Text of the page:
On Tuesday, the Tigers announced a number of signings. The headliner was outfielder Leoyns Martín, but the notable minor league name was Derek Norris. Norris is a catcher who last year was suspended for the final month of the season after his former fiancé described him as physically and emotionally abusive, and detailed a time in which he put her in a choke hold, grabbed her hair, and restrained her as she tried to get away.
This is the man the Tigers have chosen to sign.
Now I have heard reasonable and evidence-based arguments against a zero tolerance policy. In certain situations, harsh sanctions on abusers can put victims in more danger, and ultimately any policy from MLB should focus on victim safety and changing societal attitudes ahead of simply punishing the player. I understand that banishing players from the game entirely may not be ideal or reasonable, even if that’s what my gut wants to do. The problem I have seen time and time again is that it’s not just that MLB can’t get the punish right, it’s that MLB teams don’t take domestic violence seriously.
The Tigers are no different. Here are some quotes from Tony Paul’s story:
“When we consulted with (MLB), they were like, ‘The guy served his penalty, he should be able to sign, that’s the way the process works,’” Avila told The News. “We do know the guy, David Chadd has known the guy for a long time, he knows the father, he knows the issue.
“We signed a good kid.”
Norris, as Avila pointed out, was not charged.
“We know this kid,” Avila said. “It’s not his character.”
Avila makes a couple of major mistakes in those comments. The first is that he essentially denies Norris’ fiances’ claims. Avila does nothing to indicate he thinks the claims are true, and hints that he doesn’t believe they are consistent with who Norris is.
Second, Avila says good things about Norris’ character and does not say anything negative about his actions. It’s one thing for a baseball executive to say “this guy is good at baseball,” but he specifically calls him a “good guy.” I don’t expect baseball teams to care more about morality than they do about winning, but they should at least be willing to discuss the moral failings of the people they employ to play baseball.
Al Avila is not a politician, a clergyman, or a public intellectual. I don’t expect Avila to solve the problem of domestic violence. He wasn’t selected for his ability to do that. But he is a public figure who has been given stewardship of one of our most treasured institutions.
Avila’s comments reflect a man who does not take domestic violence seriously. Full stop.
As I said, general managers aren’t responsible for solving the problem in society but it’s hard to root for a team that doesn’t even seem to care about the issue. Avila dismissed the victim’s experience, lauded Norris’ character, and didn’t even say anything about how domestic violence is bad in general. This is all compounded by the fact that the Tigers are going to be bad this year and that Derek Norris, excuse my language, kind of fucking sucks. What’s even the point? This isn’t like Miguel Cabrera, who provides immense value on the field and brings with him significant personal flaws. This is a bad player and a bad guy. And the Tigers signed him without seemingly giving it much thought.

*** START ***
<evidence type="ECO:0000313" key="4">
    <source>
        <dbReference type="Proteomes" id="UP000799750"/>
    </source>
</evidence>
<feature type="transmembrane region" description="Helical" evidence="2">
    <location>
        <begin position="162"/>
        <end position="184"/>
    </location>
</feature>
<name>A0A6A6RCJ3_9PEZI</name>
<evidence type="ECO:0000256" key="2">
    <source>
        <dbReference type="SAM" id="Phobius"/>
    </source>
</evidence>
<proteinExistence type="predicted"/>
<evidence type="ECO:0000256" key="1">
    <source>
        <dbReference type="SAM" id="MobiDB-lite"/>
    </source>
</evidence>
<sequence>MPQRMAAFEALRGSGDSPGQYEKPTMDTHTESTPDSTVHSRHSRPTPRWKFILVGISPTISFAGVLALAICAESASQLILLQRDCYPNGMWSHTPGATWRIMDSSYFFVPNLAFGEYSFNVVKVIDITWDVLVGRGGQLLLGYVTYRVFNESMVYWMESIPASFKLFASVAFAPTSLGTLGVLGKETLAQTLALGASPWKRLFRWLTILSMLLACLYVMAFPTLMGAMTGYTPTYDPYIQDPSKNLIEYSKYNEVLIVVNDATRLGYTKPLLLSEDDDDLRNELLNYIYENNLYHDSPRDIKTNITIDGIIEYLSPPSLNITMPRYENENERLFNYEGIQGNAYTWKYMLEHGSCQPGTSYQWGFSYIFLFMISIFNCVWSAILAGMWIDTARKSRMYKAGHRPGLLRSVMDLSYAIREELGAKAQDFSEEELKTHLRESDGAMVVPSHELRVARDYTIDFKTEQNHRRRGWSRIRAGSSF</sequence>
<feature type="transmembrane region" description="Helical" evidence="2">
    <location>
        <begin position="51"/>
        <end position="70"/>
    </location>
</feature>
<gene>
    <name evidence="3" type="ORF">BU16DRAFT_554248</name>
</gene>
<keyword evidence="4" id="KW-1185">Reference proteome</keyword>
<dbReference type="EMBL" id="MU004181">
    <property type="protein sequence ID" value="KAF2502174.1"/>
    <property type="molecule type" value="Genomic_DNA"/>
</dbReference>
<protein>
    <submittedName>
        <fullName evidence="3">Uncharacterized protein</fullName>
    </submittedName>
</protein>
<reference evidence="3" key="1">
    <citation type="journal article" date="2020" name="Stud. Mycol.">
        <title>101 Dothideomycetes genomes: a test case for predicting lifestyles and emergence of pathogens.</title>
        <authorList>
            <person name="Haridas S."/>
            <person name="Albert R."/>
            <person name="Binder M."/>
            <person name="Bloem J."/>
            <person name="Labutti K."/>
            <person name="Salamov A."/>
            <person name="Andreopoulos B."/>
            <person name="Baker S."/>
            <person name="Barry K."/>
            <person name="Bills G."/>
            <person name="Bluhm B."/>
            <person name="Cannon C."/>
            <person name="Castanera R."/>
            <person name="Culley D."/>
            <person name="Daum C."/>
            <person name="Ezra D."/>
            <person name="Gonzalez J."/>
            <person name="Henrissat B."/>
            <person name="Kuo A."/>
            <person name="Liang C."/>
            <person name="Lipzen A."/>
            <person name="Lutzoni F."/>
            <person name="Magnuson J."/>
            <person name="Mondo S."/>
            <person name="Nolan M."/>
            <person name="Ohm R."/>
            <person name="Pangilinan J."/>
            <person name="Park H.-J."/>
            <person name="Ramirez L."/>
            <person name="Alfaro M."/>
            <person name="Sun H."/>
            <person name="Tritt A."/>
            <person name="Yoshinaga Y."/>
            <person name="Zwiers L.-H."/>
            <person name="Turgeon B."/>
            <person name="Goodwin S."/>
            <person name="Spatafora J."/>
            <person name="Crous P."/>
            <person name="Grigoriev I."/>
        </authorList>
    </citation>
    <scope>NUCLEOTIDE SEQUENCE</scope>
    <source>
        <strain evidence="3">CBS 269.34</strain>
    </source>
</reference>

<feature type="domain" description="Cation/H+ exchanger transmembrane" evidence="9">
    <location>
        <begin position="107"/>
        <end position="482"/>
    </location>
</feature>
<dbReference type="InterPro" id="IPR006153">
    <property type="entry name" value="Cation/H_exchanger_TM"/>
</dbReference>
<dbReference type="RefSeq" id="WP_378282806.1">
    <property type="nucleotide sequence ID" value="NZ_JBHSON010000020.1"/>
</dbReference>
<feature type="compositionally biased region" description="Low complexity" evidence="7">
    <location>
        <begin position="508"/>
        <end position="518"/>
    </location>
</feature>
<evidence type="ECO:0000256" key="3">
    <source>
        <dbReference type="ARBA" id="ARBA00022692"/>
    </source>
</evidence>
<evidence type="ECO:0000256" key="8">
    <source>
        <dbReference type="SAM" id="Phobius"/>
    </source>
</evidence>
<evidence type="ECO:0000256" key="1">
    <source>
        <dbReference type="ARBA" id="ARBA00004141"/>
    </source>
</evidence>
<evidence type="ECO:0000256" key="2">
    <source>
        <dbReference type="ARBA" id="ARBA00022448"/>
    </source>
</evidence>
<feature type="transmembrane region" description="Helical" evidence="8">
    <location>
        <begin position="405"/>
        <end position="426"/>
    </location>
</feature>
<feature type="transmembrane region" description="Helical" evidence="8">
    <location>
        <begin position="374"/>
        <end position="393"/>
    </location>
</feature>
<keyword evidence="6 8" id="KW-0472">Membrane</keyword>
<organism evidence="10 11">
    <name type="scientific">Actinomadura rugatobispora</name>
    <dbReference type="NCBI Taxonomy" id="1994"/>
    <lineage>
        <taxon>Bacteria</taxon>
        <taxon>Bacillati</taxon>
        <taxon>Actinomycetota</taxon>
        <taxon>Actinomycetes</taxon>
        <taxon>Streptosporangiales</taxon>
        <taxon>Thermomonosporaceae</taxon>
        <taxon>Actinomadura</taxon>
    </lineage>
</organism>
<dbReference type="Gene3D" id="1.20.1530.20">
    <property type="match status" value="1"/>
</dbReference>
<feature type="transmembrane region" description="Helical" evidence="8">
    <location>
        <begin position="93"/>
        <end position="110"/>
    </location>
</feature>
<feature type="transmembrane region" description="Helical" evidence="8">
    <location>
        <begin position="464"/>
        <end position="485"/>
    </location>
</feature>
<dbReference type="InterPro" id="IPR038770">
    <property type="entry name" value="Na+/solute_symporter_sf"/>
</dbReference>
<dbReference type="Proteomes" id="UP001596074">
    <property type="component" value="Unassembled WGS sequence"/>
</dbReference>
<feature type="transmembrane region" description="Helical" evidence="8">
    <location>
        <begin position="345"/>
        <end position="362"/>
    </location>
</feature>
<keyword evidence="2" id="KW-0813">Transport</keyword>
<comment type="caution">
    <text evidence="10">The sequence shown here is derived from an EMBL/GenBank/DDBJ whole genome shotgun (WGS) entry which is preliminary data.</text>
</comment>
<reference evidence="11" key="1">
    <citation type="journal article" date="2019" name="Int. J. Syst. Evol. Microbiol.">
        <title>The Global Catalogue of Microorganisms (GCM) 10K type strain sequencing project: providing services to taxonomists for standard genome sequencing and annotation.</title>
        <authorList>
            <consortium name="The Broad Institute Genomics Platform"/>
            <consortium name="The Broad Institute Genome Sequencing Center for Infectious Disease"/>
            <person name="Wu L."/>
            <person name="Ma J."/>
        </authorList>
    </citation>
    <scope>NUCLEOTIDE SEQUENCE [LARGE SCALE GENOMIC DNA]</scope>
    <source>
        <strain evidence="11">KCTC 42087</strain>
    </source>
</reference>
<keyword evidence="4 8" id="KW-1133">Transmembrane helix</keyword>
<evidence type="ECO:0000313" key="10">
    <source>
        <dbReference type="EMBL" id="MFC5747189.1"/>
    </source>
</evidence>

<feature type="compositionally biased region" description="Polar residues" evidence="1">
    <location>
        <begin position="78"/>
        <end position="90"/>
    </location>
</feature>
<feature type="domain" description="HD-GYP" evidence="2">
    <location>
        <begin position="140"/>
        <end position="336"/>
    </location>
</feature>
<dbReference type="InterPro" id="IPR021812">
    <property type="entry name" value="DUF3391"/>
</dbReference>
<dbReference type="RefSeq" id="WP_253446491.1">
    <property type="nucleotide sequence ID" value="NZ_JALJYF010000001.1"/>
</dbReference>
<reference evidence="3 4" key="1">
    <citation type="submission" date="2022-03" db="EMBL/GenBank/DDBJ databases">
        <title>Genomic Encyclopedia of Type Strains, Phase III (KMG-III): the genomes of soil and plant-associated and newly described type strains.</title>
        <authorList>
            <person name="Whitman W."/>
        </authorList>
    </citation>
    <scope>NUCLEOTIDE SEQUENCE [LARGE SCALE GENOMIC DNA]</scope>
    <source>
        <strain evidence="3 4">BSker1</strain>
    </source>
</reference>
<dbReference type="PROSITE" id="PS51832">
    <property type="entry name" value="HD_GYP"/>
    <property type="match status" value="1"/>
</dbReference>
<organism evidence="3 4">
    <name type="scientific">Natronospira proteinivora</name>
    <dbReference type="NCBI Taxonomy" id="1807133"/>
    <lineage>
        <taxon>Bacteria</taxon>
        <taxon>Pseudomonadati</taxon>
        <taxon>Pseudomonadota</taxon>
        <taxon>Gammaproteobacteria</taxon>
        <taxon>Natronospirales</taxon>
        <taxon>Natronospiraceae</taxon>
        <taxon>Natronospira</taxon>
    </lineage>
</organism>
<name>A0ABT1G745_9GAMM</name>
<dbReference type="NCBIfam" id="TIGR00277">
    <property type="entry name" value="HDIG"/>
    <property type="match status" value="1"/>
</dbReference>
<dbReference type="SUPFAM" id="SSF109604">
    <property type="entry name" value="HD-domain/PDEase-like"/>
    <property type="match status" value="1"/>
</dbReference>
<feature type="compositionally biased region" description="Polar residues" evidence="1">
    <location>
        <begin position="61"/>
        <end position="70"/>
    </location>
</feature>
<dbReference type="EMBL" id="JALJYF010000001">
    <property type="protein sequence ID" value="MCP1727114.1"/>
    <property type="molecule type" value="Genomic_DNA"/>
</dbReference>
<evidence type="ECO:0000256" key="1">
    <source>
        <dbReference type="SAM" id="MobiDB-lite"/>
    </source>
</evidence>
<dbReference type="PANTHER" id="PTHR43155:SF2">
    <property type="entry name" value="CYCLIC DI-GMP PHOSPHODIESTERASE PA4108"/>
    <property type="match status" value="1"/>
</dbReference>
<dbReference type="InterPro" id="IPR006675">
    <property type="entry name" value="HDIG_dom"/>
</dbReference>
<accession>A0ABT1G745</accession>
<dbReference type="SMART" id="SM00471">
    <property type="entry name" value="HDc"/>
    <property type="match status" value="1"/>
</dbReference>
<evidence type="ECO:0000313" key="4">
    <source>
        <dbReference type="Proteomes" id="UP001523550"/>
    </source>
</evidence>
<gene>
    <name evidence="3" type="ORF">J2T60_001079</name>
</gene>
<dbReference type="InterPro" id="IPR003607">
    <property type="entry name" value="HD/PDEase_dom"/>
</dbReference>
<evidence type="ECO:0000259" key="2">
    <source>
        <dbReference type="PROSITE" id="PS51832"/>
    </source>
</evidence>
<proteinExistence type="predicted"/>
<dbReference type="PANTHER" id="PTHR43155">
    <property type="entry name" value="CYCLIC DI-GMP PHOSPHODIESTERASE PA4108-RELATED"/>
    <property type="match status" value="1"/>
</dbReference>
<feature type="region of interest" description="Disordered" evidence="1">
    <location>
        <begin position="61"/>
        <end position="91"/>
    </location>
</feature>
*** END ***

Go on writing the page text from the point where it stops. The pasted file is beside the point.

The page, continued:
Believing women and working to stop domestic violence are important. Sports franchises have the power to shift public opinion. I’m not naive enough to say Al Avila taking a stand on Derek Norris would have changed the world, but meaningful change is always the product of a lot of small actions.
From a fan perspective, though, the only way I feel comfortable cheering for an organization is if they demonstrate they understand the seriousness of the offense. You don’t have to sacrifice winning for the sake of your morals (although I’d respect the hell out of that), but there’s no reason you can’t be forceful in your language and clear in your message that what Norris did was wrong and doing what he did makes him a bad person.What I want to hear is “Player X did a horrible thing. An unforgivable thing. But he insists he wants to change and he is doing A, B, and C to work toward that goal. We want to support his efforts to become a better person.” I don’t want to hear about “mistakes” or that he’s a “good guy” or that “well we don’t really know what happened.” No victim blaming. No discussion of baseball as a road to salvation. No “obviously I don’t condone it, but…” No efforts to minimize what he did.
I want institutions like MLB and the Tigers to use these cases as an opportunity to model behavior. And I understand there are people who say it’s not the job of teams and leagues to police society. That’s a fine position. There’s a difference between a quasi-judicial approach and simply taking the time to learn about domestic violence and how to speak about it intelligently. I don’t need players to be blacklisted automatically, but if I’m going to cheer for their team, I need to know the team is on the right side of the issue — that they care about the victim and the millions of victims who aren’t in relationships with pro athletes.
When you defend Norris or minimize his actions, you are essentially saying what he did isn’t a big deal and that attacking women is acceptable. You don’t have to send him to Siberia where he can never play again, but please, please, please take this seriously. Devote some time to learning about this problem and how to talk about it in a way that makes the world a better place to live.
Avila and the Tigers have failed that test. When you combine this with other previous problems on similar issues (i.e., Simon, K-Rod, Reed, Cabrera), it gets harder and harder to wear the Old English D with any sort of pride. Maybe someday soon I will simply stop wearing it.